Psychology is concerned with what factors it depends on that we perceive time differently, that we have developed a sense of time that does not have to match the information on the clock. From the perspective of philosophy, time is the progression of the present from the past into the future, one asks about the essence of time and so very quickly comes to questions of worldview - and to our self: "The present is the time in which we and the most important thing of all is what we do with our present selves, for what was is carried into the future by the present selves, and what we do now is crucial for tomorrow. If tomorrow is now becomes today Be yesterday. If we don't change the pattern of our emotional behavior, tomorrow will be like yesterday in almost everything, with the exception of the date. The past is history, the future is only a conjecture; the present and the now make both what they are. " This knowledge comes from Moshe Feldenkrais, scientist, martial artist and founder of the Feldenkrais method, a special movement theory; You can read it in the foreword of his book "The strong self. Instructions for Spontaneität" published by Suhrkamp-Verlag in 1992.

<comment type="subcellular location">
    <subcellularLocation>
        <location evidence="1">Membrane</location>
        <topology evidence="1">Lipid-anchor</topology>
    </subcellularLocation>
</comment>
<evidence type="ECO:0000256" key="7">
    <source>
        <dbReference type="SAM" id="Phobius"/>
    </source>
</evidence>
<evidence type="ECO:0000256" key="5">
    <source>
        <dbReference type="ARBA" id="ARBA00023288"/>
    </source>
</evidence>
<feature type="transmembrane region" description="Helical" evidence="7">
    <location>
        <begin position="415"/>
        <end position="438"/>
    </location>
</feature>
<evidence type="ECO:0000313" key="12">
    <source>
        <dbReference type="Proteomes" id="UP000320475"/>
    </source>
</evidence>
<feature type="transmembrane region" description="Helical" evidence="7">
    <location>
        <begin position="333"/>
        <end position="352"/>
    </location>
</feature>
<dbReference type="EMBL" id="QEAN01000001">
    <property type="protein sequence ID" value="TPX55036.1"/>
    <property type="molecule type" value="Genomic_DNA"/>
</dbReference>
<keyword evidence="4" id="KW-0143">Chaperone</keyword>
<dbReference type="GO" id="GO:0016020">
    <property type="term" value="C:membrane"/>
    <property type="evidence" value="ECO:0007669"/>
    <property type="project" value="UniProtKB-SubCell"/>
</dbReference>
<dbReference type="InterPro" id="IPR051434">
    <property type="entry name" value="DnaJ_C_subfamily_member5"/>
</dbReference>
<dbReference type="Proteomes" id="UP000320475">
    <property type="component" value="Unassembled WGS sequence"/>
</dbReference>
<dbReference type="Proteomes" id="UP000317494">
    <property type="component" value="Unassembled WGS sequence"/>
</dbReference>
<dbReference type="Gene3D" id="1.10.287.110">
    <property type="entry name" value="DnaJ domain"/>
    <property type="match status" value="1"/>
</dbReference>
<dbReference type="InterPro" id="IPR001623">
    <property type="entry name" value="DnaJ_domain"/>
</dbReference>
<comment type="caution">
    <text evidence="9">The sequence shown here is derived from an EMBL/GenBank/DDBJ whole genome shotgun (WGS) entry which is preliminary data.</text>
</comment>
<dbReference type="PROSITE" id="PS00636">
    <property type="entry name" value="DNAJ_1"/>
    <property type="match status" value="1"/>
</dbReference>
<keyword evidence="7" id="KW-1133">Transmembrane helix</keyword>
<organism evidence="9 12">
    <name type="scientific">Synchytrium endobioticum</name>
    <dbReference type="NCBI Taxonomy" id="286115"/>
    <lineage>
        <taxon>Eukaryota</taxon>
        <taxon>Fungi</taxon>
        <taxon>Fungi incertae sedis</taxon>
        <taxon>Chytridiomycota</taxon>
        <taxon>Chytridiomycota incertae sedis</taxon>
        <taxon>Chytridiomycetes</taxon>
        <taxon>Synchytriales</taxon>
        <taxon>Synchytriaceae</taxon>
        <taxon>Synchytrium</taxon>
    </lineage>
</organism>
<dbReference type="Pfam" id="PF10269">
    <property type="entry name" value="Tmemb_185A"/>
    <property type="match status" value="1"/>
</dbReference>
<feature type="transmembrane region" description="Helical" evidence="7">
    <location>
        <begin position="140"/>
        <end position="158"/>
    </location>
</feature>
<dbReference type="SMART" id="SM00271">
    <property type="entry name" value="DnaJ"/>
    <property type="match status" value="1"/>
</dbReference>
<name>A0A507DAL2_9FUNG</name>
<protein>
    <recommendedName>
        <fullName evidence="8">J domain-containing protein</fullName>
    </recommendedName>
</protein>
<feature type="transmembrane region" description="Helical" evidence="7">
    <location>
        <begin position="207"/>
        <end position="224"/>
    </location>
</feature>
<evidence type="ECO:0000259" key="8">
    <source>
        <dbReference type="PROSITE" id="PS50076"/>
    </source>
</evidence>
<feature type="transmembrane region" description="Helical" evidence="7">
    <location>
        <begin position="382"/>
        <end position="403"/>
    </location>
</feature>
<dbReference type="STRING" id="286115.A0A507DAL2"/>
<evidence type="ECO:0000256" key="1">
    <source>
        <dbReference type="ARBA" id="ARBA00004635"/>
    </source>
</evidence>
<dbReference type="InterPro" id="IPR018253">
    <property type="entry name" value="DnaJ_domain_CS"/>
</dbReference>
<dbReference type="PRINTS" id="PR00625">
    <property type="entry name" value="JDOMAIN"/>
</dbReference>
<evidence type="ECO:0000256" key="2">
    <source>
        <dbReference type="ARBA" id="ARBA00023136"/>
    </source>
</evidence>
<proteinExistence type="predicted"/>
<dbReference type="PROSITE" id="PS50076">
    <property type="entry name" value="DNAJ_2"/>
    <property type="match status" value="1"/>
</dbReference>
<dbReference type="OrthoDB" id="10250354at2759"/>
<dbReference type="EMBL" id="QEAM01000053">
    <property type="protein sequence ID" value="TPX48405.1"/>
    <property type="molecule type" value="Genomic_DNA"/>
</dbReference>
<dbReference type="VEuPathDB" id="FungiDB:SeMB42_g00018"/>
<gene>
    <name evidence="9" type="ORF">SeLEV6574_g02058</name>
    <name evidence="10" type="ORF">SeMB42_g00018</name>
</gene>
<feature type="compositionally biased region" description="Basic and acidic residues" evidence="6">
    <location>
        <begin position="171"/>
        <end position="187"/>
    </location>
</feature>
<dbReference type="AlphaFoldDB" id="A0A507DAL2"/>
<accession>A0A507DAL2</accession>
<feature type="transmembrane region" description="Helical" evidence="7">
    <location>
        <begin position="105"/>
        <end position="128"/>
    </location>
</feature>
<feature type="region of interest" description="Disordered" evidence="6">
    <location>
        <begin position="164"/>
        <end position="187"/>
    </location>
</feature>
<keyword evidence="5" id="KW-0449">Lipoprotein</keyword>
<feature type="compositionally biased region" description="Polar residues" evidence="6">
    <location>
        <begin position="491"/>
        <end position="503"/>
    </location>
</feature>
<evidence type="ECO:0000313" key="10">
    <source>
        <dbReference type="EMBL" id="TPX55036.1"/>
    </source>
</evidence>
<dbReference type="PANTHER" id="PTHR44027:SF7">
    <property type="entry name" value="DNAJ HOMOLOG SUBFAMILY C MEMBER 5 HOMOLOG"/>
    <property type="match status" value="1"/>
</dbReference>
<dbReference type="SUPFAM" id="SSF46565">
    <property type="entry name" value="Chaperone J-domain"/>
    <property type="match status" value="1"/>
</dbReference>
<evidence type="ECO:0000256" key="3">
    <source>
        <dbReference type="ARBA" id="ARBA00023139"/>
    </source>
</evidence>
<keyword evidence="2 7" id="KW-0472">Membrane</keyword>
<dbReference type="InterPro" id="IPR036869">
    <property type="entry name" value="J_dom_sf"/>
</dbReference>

A new concept of time